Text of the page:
The British Army's YouTube and Twitter accounts were hacked in order to promote cryptocurrency frauds

The British Army’s YouTube and Twitter accounts were hacked in order to promote cryptocurrency frauds

The British Army’s Facebook and Twitter accounts were both hacked and used to promote cryptocurrency frauds, according to the UK Ministry of Defence on Sunday. It’s unknown when the two accounts were hacked, but they both appear to be back to normal again.

The Ministry of Defence Press Office wrote on Twitter, “We are aware of a breach of the Army’s Twitter and YouTube accounts, and an inquiry is underway.” “The Army takes information security very seriously and is working to resolve the situation.”

Hackers took seized the British Army’s Twitter account, changing the organization’s profile picture, bio, and cover photo to appear to be affiliated with The Possessed NFT collection. The account retweeted several NFT giveaway messages, and its pinned tweet directed users to a bogus NFT minting website.

 

The British Army's YouTube and Twitter accounts were hacked in order to promote cryptocurrency frauds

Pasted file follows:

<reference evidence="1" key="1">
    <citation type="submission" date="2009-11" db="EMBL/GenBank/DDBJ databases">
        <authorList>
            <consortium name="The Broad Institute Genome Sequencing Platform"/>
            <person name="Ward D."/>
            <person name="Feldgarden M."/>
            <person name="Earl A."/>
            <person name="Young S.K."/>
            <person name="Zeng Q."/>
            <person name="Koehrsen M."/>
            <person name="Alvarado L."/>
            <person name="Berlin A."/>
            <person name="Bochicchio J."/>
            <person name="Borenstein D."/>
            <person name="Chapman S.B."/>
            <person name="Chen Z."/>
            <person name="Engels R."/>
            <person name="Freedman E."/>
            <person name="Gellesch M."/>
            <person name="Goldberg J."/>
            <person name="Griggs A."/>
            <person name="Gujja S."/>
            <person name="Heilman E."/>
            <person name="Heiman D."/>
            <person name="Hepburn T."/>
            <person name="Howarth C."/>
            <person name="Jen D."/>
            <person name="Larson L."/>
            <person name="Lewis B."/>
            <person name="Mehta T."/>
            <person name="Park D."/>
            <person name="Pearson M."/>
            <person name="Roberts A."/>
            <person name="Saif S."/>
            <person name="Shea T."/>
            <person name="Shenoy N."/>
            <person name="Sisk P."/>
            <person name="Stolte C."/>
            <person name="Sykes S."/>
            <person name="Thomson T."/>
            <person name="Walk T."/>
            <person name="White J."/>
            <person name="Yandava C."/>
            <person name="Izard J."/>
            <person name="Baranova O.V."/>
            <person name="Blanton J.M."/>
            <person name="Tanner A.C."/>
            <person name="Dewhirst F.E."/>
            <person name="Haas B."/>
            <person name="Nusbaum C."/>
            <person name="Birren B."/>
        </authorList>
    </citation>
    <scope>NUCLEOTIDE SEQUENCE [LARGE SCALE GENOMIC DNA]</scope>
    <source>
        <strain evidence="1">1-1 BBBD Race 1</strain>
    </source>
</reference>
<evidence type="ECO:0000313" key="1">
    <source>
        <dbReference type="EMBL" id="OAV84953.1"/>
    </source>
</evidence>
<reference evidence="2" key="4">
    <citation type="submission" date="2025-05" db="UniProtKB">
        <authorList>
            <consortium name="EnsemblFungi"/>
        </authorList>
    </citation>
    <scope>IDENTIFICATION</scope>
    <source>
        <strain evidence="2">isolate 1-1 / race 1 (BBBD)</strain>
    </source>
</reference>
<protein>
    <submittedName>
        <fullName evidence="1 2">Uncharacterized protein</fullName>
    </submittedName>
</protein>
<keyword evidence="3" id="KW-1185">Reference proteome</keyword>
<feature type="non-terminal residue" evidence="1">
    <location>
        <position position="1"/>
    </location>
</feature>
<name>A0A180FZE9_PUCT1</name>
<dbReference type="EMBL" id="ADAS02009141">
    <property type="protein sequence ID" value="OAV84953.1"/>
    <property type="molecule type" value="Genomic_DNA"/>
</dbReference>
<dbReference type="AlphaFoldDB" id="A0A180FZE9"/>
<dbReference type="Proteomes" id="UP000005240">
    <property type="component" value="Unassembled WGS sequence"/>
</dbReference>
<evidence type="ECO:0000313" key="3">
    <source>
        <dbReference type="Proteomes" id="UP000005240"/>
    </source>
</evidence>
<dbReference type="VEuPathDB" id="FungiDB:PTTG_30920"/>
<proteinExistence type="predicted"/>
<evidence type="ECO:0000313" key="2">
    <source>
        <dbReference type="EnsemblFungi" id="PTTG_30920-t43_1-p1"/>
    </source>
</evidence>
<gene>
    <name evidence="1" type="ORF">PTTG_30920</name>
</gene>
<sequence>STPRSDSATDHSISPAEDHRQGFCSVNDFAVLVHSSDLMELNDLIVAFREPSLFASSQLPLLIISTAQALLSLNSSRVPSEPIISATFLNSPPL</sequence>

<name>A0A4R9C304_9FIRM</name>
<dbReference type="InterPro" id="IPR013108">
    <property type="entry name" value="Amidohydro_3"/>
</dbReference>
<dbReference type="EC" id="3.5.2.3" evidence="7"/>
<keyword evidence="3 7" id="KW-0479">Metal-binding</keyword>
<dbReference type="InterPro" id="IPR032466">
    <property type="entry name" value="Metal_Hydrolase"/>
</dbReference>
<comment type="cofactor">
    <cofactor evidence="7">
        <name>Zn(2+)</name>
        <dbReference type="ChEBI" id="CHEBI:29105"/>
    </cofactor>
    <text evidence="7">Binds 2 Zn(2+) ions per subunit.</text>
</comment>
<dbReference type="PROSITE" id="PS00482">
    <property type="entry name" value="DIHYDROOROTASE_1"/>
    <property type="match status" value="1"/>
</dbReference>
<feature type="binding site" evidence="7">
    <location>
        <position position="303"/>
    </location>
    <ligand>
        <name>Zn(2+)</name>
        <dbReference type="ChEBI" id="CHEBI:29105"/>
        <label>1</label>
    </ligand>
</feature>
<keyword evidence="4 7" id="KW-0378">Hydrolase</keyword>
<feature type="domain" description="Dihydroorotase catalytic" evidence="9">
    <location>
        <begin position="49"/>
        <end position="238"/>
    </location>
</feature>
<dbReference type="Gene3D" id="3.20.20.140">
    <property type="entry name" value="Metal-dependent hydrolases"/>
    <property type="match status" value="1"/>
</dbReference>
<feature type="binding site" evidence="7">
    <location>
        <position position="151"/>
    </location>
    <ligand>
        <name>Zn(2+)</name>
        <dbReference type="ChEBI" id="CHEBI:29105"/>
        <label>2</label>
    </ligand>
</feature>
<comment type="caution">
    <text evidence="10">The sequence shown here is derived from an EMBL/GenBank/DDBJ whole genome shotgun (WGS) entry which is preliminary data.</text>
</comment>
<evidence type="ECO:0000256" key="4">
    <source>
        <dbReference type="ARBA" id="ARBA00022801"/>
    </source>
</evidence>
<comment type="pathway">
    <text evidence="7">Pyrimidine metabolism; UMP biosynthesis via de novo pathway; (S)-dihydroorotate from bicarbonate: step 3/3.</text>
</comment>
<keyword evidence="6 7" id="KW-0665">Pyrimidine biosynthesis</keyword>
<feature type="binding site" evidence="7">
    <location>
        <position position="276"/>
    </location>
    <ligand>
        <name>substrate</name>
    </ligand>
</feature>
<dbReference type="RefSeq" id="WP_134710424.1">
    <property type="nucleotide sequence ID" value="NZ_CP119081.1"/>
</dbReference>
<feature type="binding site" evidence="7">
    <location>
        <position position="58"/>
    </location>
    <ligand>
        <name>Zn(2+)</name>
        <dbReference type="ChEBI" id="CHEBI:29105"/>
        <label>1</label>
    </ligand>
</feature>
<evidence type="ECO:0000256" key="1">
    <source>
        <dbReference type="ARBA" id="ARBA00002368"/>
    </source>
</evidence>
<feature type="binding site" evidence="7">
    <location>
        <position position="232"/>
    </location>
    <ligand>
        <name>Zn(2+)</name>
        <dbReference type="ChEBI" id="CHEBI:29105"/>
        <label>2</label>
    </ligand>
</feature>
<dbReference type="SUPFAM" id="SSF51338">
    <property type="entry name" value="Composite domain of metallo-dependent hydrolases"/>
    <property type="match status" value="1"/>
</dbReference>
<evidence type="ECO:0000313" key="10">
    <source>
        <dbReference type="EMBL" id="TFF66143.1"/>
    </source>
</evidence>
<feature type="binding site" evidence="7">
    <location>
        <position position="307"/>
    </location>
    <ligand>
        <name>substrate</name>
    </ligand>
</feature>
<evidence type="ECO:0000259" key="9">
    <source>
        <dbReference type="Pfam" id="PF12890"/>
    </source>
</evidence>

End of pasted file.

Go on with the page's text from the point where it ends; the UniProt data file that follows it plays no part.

Bad actors also took over the British Army’s YouTube channel, removing all of its videos and changing its name and profile image to look like the legitimate investment firm Ark Invest. The British Army’s videos were replaced by hackers with a series of previous livestreams starring former Twitter CEO Jack Dorsey and Tesla CEO Elon Musk. These livestreams were initially broadcast as part of Ark Invest’s The B Word conference in June, but hackers inserted an overlay encouraging users to join in a cryptocurrency scam. The channel broadcast four livestreams at the same time, some attracting thousands of people.

The scammers who took over the British Army’s accounts utilized some of the same strategies as in the past. In March, hackers took over MKLeo’s Twitter account, one of the world’s top Super Smash Bros. Ultimate players, and used it to sell phony NFTs that appeared to be affiliated with The Possessed. Only two months later, scammers stole $1.3 million using the identical Ark Invest livestreams that were repurposed for this hack.

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